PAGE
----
If you’ve been worried about an economic downturn or recession, here’s what’s coming and how you can prepare for it.
Headlines in the past few weeks have been dominated by the coronavirus. And with people being asked to work from home, public spaces being closed and hoarding happening, it’s only a matter of time before our thoughts turn away from the virus and towards the economy.
I’ve seen headlines about an impending recession for years. Markets go up and down over time and a correction in the market was always coming our way. The issue with the current situation is that we know unemployment is likely from seeing restaurants and bars unable to open and have staff work in some locations. You get a sense that economic activities where we’d be normally trading cash for services or goods aren’t happening as much. Even our local coffee shop where I’d normally queue for hours was clean out of customers.
But what is a recession?
- A recession is when the economy stops growing and starts to contract. Economic activity takes a sharp downturn on market graphs and we start to experience negative growth in markets.
- For Australia, it’s likely that we’ve tipped into negative growth thanks to the 2020 bushfires and the coronavirus having an impact on our ability to trade goods and services.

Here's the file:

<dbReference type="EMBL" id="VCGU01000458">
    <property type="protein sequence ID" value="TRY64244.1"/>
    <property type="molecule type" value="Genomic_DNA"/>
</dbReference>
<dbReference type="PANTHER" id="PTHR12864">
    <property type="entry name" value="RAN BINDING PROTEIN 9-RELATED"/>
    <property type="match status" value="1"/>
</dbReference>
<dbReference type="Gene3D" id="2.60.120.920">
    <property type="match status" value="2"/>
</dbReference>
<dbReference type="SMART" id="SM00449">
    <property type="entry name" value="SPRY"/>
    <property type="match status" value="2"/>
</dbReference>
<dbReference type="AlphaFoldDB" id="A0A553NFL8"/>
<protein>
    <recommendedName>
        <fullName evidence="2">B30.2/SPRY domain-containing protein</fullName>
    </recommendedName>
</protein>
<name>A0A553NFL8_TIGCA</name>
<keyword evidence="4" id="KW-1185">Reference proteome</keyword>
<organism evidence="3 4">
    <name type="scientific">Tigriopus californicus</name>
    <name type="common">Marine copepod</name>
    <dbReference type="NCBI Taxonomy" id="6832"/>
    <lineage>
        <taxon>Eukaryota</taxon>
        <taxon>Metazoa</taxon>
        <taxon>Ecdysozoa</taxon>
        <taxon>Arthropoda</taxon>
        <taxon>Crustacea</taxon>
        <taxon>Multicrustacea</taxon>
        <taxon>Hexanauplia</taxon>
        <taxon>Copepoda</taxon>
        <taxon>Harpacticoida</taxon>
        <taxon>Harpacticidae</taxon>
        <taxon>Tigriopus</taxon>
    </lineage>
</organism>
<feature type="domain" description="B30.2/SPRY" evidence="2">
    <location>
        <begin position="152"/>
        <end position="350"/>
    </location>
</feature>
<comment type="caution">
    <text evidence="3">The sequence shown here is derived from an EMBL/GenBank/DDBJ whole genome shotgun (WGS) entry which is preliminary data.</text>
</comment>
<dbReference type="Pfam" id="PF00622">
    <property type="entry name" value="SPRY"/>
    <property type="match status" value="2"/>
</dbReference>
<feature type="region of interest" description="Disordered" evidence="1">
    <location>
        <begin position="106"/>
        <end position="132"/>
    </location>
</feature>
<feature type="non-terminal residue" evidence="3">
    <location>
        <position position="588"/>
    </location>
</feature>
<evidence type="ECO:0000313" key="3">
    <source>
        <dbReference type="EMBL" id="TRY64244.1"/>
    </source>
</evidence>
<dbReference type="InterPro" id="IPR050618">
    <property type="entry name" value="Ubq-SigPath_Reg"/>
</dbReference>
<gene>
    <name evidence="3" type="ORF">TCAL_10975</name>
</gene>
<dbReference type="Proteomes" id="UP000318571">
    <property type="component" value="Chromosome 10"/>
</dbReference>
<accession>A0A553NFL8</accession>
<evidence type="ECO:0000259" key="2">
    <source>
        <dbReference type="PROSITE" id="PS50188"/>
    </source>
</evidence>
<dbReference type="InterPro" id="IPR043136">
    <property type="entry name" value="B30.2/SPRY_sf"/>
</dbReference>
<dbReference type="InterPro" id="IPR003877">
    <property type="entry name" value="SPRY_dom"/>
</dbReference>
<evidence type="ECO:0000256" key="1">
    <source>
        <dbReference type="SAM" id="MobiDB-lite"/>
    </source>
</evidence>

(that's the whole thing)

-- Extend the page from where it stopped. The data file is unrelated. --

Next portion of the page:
- Whether or not that negative growth turns into a recession is based on the performance over a quarter or three months of the year. Before calling a recession, the headlines will often wait for two quarters or 6 months of negative growth.
Downturns have happened throughout history. What goes up must come down and to some extent, market growth will at some point lead to a correction and downturn.
I graduated in the Global Financial Crisis environment where jobs suddenly were thin on the ground. Government departments cut back their graduate programs, corporate jobs dried up and I started my first job alongside many experienced consultants who had been let go from big prestigious firms because they didn’t make the numbers cut. This is a reality many of us have lived through before.
A recession or economic downturn might be inevitable but how you respond to it and survive a downturn up to you.
Here are 5 ways you can prepare now for a recession:
1. Build your emergency fund now
We’ve previously articulated why you need an emergency fund. I am a huge advocate for everyone having an emergency fund because it is the number one ingredient you need to not worry about money. An emergency fund is a reserve of cash that is liquid, which means that you can access and use it quickly when you need it. One thing that living through the last economic downturn taught me is that it affects everyone but it affects you less if you have money to draw on. When jobs in my location dried up, I was able to use my savings from my hospitality job to pay for a move to another state and secure my first job the week after finishing university or college. Having money that you can readily access when you need it will help you survive any downturn.
2. Check your risk profile